8. Rather than feeling like there’s not time enough for everything I “need” to get done, I can give thanks that I get to experience Christmas another year and look for the gifts of the moment.

9. Rather than worrying that I’ll do something wrong and ruin other people’s holiday, I can celebrate the fact that I have people in my life who love me and forgive me my flaws, mirroring God’s grace to me.

10. Rather than focusing on some shiny idol of perfection, I can remember that Jesus was born into this very dark, messy world, in a barn for heaven’s sake. Through all our imperfections, he loved us perfectly.

And he still does. Now that’s something to celebrate.

My Plan for a Red Letter Year

Happy Advent, everyone! Hard to believe it’s here already. It’s the beginning of a new year for the Church, a new cycle through the liturgical seasons, and the perfect time to discern where Jesus is calling me to go this year.

So I’m listening, trying to figure out how to follow him more closely. Lately, it’s become clear to me that there are a lot of voices easier for me to hear than his. I’ve been conforming to the ways of the world instead of being transformed by the renewing of my mind. I need to listen to the Spirit, a still small voice which is often so hard to hear, and not harden my heart to it.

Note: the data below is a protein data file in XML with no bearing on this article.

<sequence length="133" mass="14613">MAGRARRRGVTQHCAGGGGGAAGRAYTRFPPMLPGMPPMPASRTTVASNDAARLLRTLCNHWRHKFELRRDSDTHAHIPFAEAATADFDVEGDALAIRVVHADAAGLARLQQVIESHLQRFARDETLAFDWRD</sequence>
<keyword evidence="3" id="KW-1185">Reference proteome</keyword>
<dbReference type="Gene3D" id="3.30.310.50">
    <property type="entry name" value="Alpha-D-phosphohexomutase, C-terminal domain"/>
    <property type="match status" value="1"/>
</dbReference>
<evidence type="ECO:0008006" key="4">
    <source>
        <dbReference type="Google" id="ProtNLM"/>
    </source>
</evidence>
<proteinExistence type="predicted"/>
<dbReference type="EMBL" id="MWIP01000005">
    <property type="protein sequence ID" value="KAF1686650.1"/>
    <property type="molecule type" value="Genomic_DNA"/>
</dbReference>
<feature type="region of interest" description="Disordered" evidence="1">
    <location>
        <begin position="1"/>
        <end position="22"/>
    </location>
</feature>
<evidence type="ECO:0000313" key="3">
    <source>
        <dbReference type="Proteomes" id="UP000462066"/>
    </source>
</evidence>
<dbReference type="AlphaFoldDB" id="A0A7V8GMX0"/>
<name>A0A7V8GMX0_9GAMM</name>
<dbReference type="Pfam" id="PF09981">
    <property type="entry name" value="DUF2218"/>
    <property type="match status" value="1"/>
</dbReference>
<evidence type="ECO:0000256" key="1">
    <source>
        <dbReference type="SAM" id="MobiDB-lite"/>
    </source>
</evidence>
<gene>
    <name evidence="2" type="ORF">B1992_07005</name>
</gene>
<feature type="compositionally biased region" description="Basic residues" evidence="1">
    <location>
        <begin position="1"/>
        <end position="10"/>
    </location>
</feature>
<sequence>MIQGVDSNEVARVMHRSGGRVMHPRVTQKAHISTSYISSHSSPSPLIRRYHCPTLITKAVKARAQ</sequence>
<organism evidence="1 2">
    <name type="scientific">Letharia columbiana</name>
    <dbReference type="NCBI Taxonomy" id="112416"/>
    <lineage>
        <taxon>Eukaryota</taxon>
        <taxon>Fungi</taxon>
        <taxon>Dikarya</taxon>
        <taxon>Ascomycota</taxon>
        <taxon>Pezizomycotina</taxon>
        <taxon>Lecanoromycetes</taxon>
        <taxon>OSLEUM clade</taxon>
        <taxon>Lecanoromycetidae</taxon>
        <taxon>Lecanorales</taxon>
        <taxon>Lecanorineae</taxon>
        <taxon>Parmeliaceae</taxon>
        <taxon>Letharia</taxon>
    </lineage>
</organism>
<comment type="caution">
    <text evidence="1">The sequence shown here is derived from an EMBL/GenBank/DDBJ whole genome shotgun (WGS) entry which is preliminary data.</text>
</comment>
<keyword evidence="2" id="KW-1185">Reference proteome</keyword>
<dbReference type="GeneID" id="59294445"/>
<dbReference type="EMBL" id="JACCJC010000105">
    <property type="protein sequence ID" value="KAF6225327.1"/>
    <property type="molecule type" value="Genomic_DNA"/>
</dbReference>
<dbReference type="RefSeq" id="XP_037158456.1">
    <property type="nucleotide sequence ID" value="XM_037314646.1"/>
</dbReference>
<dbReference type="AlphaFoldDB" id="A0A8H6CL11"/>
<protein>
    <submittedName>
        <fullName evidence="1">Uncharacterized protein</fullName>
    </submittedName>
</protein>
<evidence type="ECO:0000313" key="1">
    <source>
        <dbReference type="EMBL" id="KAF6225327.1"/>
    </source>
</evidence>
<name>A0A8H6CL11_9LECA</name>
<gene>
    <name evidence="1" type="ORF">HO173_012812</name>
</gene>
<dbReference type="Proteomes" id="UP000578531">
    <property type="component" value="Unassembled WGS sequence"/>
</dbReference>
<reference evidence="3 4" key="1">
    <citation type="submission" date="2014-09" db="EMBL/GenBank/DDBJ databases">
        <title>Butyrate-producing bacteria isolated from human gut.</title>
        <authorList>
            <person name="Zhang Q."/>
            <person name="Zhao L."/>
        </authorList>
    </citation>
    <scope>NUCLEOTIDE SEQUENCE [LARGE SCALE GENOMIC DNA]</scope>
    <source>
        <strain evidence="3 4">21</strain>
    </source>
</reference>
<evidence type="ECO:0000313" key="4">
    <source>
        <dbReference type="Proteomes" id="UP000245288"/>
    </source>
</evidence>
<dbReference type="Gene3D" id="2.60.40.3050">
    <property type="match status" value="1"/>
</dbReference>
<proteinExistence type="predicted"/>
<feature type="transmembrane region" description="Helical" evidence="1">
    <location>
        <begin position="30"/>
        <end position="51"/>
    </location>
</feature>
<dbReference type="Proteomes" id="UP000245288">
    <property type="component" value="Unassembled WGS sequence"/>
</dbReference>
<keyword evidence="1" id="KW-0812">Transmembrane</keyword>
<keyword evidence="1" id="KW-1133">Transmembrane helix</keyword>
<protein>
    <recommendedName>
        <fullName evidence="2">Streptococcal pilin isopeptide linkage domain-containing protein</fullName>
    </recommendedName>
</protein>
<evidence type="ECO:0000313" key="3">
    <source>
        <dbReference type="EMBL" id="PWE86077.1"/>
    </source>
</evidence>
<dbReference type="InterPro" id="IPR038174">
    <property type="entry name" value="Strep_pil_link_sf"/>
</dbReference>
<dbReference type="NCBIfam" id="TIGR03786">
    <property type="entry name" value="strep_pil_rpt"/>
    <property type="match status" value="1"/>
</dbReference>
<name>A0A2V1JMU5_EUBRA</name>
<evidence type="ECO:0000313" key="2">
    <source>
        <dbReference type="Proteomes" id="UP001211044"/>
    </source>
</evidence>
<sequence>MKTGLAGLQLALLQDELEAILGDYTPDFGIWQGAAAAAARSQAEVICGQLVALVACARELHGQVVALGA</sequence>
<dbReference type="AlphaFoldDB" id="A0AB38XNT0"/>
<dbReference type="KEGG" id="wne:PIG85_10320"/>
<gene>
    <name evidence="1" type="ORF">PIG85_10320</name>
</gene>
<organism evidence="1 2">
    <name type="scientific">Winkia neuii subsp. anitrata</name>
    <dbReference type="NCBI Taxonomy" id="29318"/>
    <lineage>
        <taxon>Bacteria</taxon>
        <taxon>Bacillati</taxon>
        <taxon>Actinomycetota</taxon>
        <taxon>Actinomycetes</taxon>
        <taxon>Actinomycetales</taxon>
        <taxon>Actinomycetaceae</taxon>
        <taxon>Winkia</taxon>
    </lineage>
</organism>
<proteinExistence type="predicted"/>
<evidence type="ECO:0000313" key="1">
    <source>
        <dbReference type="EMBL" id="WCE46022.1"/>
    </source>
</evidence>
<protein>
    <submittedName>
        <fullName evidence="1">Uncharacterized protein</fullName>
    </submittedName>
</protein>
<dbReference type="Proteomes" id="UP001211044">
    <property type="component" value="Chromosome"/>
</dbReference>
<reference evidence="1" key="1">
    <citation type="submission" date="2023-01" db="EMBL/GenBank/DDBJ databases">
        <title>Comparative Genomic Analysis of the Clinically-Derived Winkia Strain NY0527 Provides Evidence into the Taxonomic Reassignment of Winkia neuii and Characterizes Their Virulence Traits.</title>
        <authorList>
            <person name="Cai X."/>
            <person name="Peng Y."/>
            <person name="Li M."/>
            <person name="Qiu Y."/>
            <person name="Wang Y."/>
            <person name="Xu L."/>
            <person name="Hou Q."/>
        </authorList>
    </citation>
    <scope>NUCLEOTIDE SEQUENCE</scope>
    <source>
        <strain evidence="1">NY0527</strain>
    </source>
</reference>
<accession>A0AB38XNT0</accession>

I’m feeling called to do a few simple things intensely this year. I was just reading another wonderful book by Henri Nouwen called Reaching Out: The Three Movements of the Spiritual Life. The book gives guidelines for building a spiritual life that can move you from loneliness to solitude, from hostility to hospitality, and from illusion to prayer. The basic elements of spiritual life, according to Nouwen, are three:

1. Reading of the Word/Scripture

2. Silent prayer

3. Spiritual guidance/direction

Something clicked when I read Nouwen’s words. I’m being called to focus on all of these things right now, things that may seem basic but which I still struggle to embrace consistently and prayerfully. I want to form small, sustainable good habits this year (15 minutes of prayer, a psalm before bed, a letter written to a spiritual mentor) that can grow and invade my whole life like a mustard tree from a tiny seed, like swelling dough from invisible yeast.

I don’t want these guidelines to be burdensome for me. My New Year’s resolutions often are, often have a subtle tone of Be better this time! No, listening to Jesus in the Word, in silence, in the voices of respected teachers, should help me lay down my burdens and be healed.

Even as I work on basics, the small things, I’m also feeling called to stretch myself. Doing things that scare me is the true test of my faith, and I want to be engaged with the world, like Jesus was. So in addition to my more personal, internal efforts, I’m also going to try this year to engage issues of justice in a peaceful, respectful, caring way that embodies my Christian values.